There may not have been much for women’s basketball to savor in its Sweet-16 loss, but looking back on the 2007–2008 season, the team has plenty of reasons to be hungry for next year.
Nerves and a point drought at the start of the contest proved too much for the 19th-ranked Maroons (22–6) to overcome, and Chicago’s season for the record books ended March 14 in Union, NJ with a 70–56 loss to seventh-ranked Kean (28–3). A hot first half by second-year forward Molly Hackney couldn’t spark the squad’s offense, and the resurgence of fourth-year guard Nofi Mojidi in the post came up short in the final minutes.
Back-to-back jumpers by second-year guard Cardiss Jackman set the home team off on a 24–2 run to open the game and seal its spot in the Elite Eight. Hackney sank a pair of free throws to make it 6–2 at the 17:37 mark, but the Maroons missed their first 12 shots from the floor and couldn’t make up for those lost points later.
With the offense lagging, Kean managed to work around Chicago’s defensive game plan, nailing shots despite the Maroons’ execution of making the Cougars shoot over them. All through the half, Chicago trailed by double digits and went into the break behind 36–22.
“Two high-scoring teams like this, 14 points is not that much to overcome,” head coach Aaron Roussell said. “We had come back in the second half many times during our year, and I still felt at halftime that we were in okay shape.”
“Once our team realized that Kean was just like any other team we had played, we started to play our game and gave Kean a run,” Hackney added. “I think the excitement of playing in the Sweet 16 and also the atmosphere of playing in Kean’s home gym contributed to some pre-game jitters.”
Hackney certainly did her part to help Chicago recover from the early slump. She collected 13 of her game-high 19 points and pulled down nine of her 10 rebounds on the night in the first half. Four blocks and two steals went along with her third double-double of the season.
“She was an absolute competitor,” Roussell said of Hackney, whose health had been worn down by finals and who had suffered a sore back from the plane ride to New Jersey. “She probably should not have been on the floor, but she refused not to come and refused not to play. I give her a lot of credit. She was a real warrior.”
With Hackney lighting up the scoreboard in the first, fourth-year guard Nofi Mojidi and third-year guard Alex Leach found their forms in the second stanza. Mojidi put up 14 points to close her career with an 18-point effort while Leach drained a pair of threes to get her to 10.
“She went into attack mode, and they had a hard time defending her,” said Roussell of Mojidi, who will graduate second on the all-time list in points (1,387) and in steals (226).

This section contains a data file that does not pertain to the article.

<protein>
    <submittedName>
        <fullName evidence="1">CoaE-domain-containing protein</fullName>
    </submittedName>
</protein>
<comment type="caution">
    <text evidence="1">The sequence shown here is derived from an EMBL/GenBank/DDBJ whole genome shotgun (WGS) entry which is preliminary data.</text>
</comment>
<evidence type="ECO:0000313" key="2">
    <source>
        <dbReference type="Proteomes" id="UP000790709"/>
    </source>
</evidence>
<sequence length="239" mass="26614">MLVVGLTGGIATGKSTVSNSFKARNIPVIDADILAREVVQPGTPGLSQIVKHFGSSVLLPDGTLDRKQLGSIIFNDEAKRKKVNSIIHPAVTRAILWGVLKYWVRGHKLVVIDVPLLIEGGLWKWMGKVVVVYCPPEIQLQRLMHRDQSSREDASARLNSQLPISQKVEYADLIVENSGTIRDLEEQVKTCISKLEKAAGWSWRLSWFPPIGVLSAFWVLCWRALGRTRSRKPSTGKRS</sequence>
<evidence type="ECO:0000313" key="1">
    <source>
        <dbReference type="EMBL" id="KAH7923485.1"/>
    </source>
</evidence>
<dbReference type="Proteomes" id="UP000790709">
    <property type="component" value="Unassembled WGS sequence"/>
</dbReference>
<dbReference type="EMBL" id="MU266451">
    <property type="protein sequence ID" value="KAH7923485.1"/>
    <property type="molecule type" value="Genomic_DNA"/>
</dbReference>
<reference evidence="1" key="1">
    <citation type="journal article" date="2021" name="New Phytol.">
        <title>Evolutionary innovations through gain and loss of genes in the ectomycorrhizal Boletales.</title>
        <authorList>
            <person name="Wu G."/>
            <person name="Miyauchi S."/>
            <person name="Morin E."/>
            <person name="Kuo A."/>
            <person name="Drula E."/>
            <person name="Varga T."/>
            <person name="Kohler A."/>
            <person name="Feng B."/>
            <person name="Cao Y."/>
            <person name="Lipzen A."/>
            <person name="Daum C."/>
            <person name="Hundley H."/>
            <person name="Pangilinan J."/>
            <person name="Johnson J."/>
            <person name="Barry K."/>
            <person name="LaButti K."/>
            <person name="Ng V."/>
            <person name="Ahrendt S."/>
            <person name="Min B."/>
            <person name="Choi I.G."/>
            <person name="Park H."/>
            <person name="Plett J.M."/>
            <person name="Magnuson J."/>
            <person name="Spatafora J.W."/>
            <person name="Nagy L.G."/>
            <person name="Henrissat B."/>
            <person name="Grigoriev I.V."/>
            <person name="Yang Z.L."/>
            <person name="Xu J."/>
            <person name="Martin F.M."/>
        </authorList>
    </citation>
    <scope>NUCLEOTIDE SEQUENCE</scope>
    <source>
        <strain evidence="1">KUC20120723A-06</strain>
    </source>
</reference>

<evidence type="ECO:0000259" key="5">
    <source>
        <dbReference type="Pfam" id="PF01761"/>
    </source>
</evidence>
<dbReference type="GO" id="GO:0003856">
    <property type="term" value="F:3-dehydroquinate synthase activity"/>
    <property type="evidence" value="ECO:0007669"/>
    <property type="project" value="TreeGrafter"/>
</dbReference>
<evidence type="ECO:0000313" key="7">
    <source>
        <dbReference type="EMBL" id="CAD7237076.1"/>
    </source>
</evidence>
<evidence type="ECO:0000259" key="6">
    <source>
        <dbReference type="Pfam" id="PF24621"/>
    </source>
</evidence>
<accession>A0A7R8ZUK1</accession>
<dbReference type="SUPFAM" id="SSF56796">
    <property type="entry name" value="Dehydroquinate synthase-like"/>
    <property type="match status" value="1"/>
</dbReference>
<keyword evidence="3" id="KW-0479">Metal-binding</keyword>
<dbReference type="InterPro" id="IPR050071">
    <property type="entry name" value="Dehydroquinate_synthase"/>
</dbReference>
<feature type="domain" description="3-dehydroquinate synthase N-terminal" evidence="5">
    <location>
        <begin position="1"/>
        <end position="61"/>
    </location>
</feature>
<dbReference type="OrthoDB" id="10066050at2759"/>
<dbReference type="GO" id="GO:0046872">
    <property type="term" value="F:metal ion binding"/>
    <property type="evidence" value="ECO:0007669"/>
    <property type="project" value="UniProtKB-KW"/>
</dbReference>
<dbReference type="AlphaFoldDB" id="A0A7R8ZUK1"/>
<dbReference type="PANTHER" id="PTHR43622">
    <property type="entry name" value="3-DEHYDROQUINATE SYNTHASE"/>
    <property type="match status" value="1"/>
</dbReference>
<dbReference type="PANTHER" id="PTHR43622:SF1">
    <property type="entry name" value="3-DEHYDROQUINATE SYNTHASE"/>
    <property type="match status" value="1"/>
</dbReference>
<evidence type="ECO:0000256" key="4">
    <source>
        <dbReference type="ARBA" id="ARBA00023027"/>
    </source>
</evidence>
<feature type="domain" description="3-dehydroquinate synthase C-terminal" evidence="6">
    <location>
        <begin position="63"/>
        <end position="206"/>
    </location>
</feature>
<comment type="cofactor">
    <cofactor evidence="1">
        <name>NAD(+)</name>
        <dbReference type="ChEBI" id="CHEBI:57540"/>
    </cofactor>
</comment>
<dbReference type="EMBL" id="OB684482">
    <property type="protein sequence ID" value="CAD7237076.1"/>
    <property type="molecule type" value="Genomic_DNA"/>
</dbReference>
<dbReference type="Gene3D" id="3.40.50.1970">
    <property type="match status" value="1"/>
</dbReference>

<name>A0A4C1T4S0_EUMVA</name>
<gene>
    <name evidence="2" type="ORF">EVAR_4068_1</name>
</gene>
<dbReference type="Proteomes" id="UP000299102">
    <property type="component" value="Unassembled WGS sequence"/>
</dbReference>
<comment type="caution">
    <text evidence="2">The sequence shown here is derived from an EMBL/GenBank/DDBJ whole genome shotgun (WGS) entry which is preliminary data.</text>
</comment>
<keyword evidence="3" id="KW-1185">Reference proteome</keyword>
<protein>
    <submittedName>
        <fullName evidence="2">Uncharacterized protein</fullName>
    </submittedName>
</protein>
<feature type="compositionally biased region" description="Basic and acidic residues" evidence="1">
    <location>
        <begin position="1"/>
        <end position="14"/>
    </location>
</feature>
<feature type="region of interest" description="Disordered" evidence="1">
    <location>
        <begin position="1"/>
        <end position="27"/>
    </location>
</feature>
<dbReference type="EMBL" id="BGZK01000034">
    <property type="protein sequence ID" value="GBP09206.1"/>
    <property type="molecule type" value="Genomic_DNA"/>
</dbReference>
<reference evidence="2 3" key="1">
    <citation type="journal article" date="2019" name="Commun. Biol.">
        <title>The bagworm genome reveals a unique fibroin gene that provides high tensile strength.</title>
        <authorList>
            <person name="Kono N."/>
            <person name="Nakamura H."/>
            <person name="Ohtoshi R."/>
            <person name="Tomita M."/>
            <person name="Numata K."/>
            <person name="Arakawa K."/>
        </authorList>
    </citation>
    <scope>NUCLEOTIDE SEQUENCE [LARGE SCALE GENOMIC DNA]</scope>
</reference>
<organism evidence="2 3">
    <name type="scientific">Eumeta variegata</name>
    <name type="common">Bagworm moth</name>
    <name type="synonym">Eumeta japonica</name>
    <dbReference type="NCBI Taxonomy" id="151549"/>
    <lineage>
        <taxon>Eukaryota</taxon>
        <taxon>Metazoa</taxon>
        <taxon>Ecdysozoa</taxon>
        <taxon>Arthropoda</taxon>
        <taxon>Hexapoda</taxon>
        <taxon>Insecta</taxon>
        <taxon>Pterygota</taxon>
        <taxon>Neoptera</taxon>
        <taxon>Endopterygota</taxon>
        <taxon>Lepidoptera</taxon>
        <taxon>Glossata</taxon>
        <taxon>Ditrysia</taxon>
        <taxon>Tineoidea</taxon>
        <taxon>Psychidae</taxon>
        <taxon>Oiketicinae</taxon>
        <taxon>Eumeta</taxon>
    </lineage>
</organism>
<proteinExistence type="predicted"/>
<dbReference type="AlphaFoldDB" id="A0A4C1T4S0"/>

Four times the Maroons cut the Cougars’ lead down to nine but couldn’t get any closer to their hosts. A layup by first-year forward Karly Kasper with 8:57 to go marked the last time that Chicago had Kean within spitting distance.
“We got [the lead] down to nine a couple of times, and I thought that if we had gotten it down to six or seven, it would have really put the pressure on them,” Roussell said. “We just could never quite get to that point.”
The South Siders never got to put that kind of pressure on Kean. Instead, the Cougars pounced for another 16 points after Kasper’s bucket to drive up the final score to 70–56. With its 28th straight victory in hand, Kean advanced to the next round, while the Maroons exited the tournament but not before raising the bar for Chicago basketball.
This winter marked a season of firsts for the program. The Maroons’ first-ever appearance in the Sweet 16 came on the heels of notching the first NCAA tournament win with a 62–59 edging of St. Thomas (20–8) March 7. The last time the South Siders made the tourney, it was a short-lived run over a decade ago. A 70–53 loss to Milliken in the first round ended their chances in 1995.
Their second turn in the Little Dance came after a seven-game winning streak in UAA play hit its peak with a 76–53 swamping of Wash U at Ratner to close out the regular season. The victory earned Chicago its first league title since 1989 and first outright crown in program history.
“I think this season gave them a taste of what kind of success they can have,” Roussell said. “Now we definitely have targets on our backs, and that’s a much harder role to be in. It’s a great problem to have, and I wouldn’t trade it in for anything.”
“I do think we could have progressed further in the tournament, but overall I believe we had a tremendous season,” Hackney said. “We all knew that our team could accomplish great things so it was exciting to prove that to everyone else.”